Planning chiefs must decide today whether plans for Sizewell C will go to the next stage of examination.
The Planning Inspectorate has had 28 days to consider the development consent order (DCO) from EDF for the new nuclear power station and must now consider whether it is happy for it to proceed to the next stage.
EDF had been intending to submit the application to the Planning Inspectorate by the end of March but this was pushed back by the coronavirus. The application was eventually entered at the end of May.
The Planning Inspectorate must now either decide to accept the plans as an adequate application or require more work to be done.
If it approves the plans then work will begin to examine them further with documents being made available to the public.
Interested parties will then be able to register to make representations to the examiners who will look into the plans in much more detail.
The examiners can then make a recommendation to the Secretary of State for Business, Energy and Industrial Strategy, Alok Sharma who will then make a decision later this year.
Those against the project remain concerned about the plans and the impact they may have on the area.
“Sizewell C is the wrong project at the wrong time in the wrong place and will not deliver the government’s objectives,” said Alison Downes from the Stop Sizewell C campaign.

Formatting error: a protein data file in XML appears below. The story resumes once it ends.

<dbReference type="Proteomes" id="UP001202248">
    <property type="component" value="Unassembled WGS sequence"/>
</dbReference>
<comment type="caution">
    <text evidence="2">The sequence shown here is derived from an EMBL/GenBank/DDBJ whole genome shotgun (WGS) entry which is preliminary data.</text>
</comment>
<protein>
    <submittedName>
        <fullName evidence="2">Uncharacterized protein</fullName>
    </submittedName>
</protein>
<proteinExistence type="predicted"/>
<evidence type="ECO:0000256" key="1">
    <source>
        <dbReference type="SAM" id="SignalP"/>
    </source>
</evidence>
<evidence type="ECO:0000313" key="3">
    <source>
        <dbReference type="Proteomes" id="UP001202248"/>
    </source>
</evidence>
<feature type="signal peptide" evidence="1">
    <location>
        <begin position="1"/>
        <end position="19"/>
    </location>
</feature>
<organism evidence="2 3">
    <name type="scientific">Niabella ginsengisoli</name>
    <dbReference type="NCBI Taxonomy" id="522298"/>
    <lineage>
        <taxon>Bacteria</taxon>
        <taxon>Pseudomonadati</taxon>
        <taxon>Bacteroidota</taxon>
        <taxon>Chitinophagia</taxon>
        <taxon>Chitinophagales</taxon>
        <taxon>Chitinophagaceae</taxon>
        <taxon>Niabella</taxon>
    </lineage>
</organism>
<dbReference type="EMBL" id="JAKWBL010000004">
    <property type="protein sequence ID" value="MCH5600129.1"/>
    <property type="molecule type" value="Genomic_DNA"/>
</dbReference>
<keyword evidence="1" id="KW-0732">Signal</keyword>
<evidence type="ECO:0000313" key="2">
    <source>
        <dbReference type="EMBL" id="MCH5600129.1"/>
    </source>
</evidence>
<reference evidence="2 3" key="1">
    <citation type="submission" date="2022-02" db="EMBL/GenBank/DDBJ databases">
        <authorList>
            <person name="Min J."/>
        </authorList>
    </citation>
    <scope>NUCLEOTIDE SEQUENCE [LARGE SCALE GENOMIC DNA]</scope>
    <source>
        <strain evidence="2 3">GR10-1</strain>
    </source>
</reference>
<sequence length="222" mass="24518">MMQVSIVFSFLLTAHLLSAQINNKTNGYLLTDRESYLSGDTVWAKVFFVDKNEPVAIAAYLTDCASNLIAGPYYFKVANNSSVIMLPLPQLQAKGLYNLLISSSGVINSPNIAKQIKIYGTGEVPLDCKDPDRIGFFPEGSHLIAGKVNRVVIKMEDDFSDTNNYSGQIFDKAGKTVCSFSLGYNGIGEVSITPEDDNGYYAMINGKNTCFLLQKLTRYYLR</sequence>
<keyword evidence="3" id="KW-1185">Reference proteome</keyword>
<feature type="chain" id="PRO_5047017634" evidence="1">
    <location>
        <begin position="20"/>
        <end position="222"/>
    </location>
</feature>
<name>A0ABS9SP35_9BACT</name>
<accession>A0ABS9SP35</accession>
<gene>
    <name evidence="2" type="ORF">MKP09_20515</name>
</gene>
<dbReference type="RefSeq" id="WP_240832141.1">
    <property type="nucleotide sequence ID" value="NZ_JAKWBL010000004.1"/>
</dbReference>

Mrs Downes said that the power station didn’t meet Government policy imperatives and would take away investment from renewable energies.
She added that the group also believes that the power station will threaten the local economy and protected habitats.
A spokesman for EDF said: “Sizewell C will help tackle climate change and deliver thousands of high-skilled jobs. We will create 25,000 job opportunities and 1,000 apprenticeships during the construction of the power station.
“Some are expected to join us during the construction phase and stay with us during the operation of the power station.
“When we have completed construction we will need 900 people to operate Sizewell C.
“The station will run for at least 60 years: that means decades of skilled, sustainable work in well paid jobs for local people.”